Types of Fire Extinguishers

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Types of Fire Extinguishers Safety Talk

Fire extinguishers can be an important tool in preventing a small fire from growing larger. However, they should not be used to combat large or rapidly spreading fires. The most important thing to do during a fire situation is to get yourself to safety and call the proper authorities to combat the fire. A building and the property inside are not worth putting yourself or anyone at risk trying to put a fire out with a fire extinguisher. It is important to understand the classes of fires and what fire extinguisher is used for each.

Classes of Fires and Extinguishers Used for Each
(source: www.nyc.gov)

Class A: A fire extinguisher labeled with the letter “A” is for use on Class A fires. Class A fires are fires that involve ordinary combustible materials such as cloth, wood, paper, rubber, and many plastics.

Class B: A fire extinguisher labeled with the letter “B” is for use on Class B fires. Class B fires are fires that involve flammable and combustible liquids such as gasoline, alcohol, diesel oil, oil-based paints, lacquers, etc., and flammable gases.

Class C: A fire extinguisher labeled with the letter “C” is for use on Class C fires. Class C fires are fires that involve energized electrical equipment.

Class D: A fire extinguisher labeled with the letter “D” is for use on Class D fires. Class D fires are fires that involve combustible metals such as magnesium, titanium, and sodium.

Class K: A fire extinguisher labeled with the letter “K” is for use on Class K fires. Class K fires are fires that involve vegetable oils, animal oils, or fats in cooking appliances. This is for commercial kitchens, including those found in restaurants, cafeterias, and caterers.

Common Fire Extinguishers fire extinguisher safety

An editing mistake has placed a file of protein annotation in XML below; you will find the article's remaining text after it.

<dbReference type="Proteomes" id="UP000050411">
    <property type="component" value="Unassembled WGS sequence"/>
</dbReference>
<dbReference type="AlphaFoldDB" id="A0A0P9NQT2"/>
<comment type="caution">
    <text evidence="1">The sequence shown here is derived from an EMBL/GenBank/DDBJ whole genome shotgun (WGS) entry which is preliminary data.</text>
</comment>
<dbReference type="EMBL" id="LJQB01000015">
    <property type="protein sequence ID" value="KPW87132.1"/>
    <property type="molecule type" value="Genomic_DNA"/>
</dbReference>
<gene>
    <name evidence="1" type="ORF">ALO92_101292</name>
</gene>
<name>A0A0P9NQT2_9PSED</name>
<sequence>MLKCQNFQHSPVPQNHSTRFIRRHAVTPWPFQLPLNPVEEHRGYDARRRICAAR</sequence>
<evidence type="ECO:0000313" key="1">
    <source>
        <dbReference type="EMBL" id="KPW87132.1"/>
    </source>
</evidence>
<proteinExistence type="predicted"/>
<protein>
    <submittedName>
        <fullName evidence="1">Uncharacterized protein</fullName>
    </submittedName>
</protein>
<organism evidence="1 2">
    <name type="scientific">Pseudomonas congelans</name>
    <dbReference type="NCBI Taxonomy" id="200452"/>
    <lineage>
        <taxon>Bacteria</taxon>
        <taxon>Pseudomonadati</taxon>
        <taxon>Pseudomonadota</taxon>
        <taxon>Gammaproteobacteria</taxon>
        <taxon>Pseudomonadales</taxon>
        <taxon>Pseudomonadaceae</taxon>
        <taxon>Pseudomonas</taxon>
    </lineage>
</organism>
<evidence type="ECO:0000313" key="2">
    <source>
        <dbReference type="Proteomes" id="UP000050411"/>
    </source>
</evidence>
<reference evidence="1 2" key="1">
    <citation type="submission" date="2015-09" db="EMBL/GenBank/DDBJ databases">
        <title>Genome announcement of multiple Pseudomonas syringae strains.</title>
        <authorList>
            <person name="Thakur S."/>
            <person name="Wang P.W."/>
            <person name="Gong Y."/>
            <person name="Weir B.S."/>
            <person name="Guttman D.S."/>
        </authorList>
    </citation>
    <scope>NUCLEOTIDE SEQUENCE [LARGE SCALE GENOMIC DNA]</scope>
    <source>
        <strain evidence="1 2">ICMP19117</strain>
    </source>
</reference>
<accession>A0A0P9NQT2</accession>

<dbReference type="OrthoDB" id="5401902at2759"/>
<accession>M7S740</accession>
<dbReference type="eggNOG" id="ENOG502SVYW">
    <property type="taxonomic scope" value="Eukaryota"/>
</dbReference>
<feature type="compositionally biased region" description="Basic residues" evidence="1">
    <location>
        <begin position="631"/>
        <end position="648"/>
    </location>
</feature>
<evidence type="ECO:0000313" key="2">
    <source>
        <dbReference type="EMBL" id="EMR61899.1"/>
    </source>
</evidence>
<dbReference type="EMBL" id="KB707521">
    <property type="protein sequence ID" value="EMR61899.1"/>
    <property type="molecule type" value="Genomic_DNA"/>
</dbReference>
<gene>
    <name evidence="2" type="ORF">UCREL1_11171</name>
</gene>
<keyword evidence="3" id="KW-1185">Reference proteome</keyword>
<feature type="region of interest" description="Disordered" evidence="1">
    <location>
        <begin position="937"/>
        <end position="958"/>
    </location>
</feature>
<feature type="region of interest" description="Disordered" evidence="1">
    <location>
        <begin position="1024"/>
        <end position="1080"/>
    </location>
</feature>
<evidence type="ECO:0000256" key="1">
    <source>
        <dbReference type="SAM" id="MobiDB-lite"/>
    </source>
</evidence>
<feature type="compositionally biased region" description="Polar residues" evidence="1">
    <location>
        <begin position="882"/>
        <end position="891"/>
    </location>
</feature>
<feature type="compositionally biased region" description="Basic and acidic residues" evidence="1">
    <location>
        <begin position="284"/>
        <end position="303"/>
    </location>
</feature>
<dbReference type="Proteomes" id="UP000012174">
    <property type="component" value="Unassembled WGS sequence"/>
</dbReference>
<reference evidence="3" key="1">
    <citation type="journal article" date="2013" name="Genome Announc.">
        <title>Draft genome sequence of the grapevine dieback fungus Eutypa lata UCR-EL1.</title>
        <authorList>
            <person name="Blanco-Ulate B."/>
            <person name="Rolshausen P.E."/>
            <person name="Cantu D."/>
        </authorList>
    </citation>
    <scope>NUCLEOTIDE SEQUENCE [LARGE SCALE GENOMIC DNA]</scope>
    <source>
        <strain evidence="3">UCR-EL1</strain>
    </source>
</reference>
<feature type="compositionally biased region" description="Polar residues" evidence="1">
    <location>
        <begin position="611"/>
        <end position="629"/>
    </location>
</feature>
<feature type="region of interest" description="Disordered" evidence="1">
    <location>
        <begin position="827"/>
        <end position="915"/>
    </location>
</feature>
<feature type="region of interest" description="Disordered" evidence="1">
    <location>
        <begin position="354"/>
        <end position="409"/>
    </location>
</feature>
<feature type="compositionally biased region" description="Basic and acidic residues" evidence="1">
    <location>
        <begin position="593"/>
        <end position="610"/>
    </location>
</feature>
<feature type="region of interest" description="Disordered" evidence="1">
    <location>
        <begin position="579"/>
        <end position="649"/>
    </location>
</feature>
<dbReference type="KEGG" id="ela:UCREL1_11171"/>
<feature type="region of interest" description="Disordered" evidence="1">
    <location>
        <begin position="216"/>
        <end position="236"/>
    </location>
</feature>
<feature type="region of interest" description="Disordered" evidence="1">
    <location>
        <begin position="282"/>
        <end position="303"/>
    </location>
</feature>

The most commonly used fire extinguisher is the red ABC extinguisher. This is the multipurpose dry chemical extinguisher. The ABC type is filled with monoammonium phosphate, a yellow powder that leaves a sticky residue that may be damaging to electrical appliances such as a computer. They can be used on A, B, or C-type fires.

Another common extinguisher is a silver extinguisher that contains pressurized water. These extinguishers are used for Class A fires only. They should never be used on Class C or Class K fires. Adding water to an electrical or oil fire can cause more damage and injury. Only use water-filled extinguishers for fires that you know are all Class A materials.

Carbon Dioxide (CO2) extinguishers are used for class B and C fires. These extinguishers are usually red too, like the ABC extinguishers but have “CO2” clearly marked on them. CO2 extinguishers contain carbon dioxide, a non-flammable gas, and are highly pressurized. They don’t work very well on Class A fires because they may not be able to displace enough oxygen to put the fire out, causing it to re-ignite. These extinguishers do not leave a residue which makes them ideal for electrical fires.

Discussion points:

-What type of fire extinguishers do we use onsite? What are their limitations?

-Has anyone ever had to use a fire extinguisher?

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